New guidance from the regulator points to greater monitoring and oversight of firms’ treatment of vulnerable customers as part of its supervisory approach – will this change be welcomed, or viewed as another regulatory burden?

By Editor Katie Scott

This week, the FCA unveiled its updated guidance for financial services firms on how they should treat vulnerable customers.

This demographic has definitely been in the spotlight more since the onset of the pandemic, as the definition of vulnerability has been more thoroughly unpicked by insurance firms to reach the understanding that vulnerability can be so much more than just age or health based.

Katie Scott_bw_path

Katie Scott

In fact, in December, I asked Insurance Times readers whether there was even such a thing as a ‘non-vulnerable’ customer nowadays.

Speaking at the ABI’s annual conference on Tuesday, held virtually, the FCA’s director of consumer and retail policy Nisha Arora talked through some of the thinking behind the new guidance, which is based on the results of two consultations, conducted in July 2019 and July 2020.

What struck me most about the updated guidance was the emphasis on the regulator’s monitoring – it seems the FCA is keen to ramp up its oversight on the treatment of vulnerable customers in the wake of new and varied harms that have affected consumers since Covid-19 arrived.

Arora identified this theme as one of the main differences between the new guidance and its predecessors.

She said: “We do not want this guidance to sit on our shelves, we don’t want it to sit on your shelves either. We want this to applied in practice. We’ll be doing that ourselves.

“We will be monitoring and asking firms for information about how they’re doing, their progress and how they’re demonstrating they’ve achieved those outcomes.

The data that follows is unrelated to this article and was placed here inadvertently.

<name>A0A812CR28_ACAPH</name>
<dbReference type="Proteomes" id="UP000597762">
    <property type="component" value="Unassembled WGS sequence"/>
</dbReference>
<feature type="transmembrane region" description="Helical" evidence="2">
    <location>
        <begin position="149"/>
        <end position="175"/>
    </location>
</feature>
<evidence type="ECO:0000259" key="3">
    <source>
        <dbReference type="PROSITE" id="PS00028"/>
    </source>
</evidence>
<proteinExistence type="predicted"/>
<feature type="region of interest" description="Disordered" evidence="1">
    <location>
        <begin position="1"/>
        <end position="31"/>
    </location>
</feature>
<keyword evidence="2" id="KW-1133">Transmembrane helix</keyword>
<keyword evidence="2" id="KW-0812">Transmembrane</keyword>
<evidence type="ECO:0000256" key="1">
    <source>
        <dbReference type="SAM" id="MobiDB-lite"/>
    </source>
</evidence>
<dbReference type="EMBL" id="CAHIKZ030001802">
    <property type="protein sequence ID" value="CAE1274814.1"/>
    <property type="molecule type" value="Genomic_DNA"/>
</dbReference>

“We’re integrating this into our supervision discussions. When your supervisors come and have discussions with your firms, they’ll be talking about vulnerability at the same time. It’s not a separate thing – it’s part and parcel of our thinking and it should be part and parcel of firms’ thinking too.”

Although this guidance is obviously a good thing for the end customer and will hopefully help improve the access to and understanding of insurance products, it did remind me of a conversation I had earlier this year with Branko Bjelobaba, principal at consultancy Branko.

He was concerned about “the amount of new stuff that the FCA is expecting firms to comply with” and how this could have a detrimental effect on firms, as they could potentially spend more time responding to the FCA than completing business.

Granted, Bjelobaba added that “where new stuff has a direct effect on consumer protection, don’t hold it back”, and I think we would both agree that guidance on vulnerable customers would fall into this camp.

However, Chris Fitch, vulnerability lead at the Money Advice Trust, told delegates on Tuesday that much of the FCA’s guidance here is simply a mirror that is reflecting the good work and best practice that many firms are already doing.

Despite this praise, he did also note that insurance has to get better at creating disclosure environments so that customers feel comfortable telling their providers about their vulnerabilities in order to access any applicable support. He added that customers’ relationship with their insurer can be “quiet” and that “more touchpoints” are needed.

This will be even more pertinent as we progress further through the pandemic – Fitch noted that more harms that cause vulnerabilities will be “unmasked” as various support programmes end, for example the government’s furlough scheme.

I also agree with the ABI’s director of regulation Charlotte Clark, who said on Tuesday that vulnerable customers are not a “homogeneous group”.

The FCA’s focus on vulnerable customers should be applauded, however I am also interested to see how this increased level of monitoring will pan out and whether it will affect insurance firms.

Presented alongside the recent business interruption test case action, the FCA is most definitely in policyholders’ corner.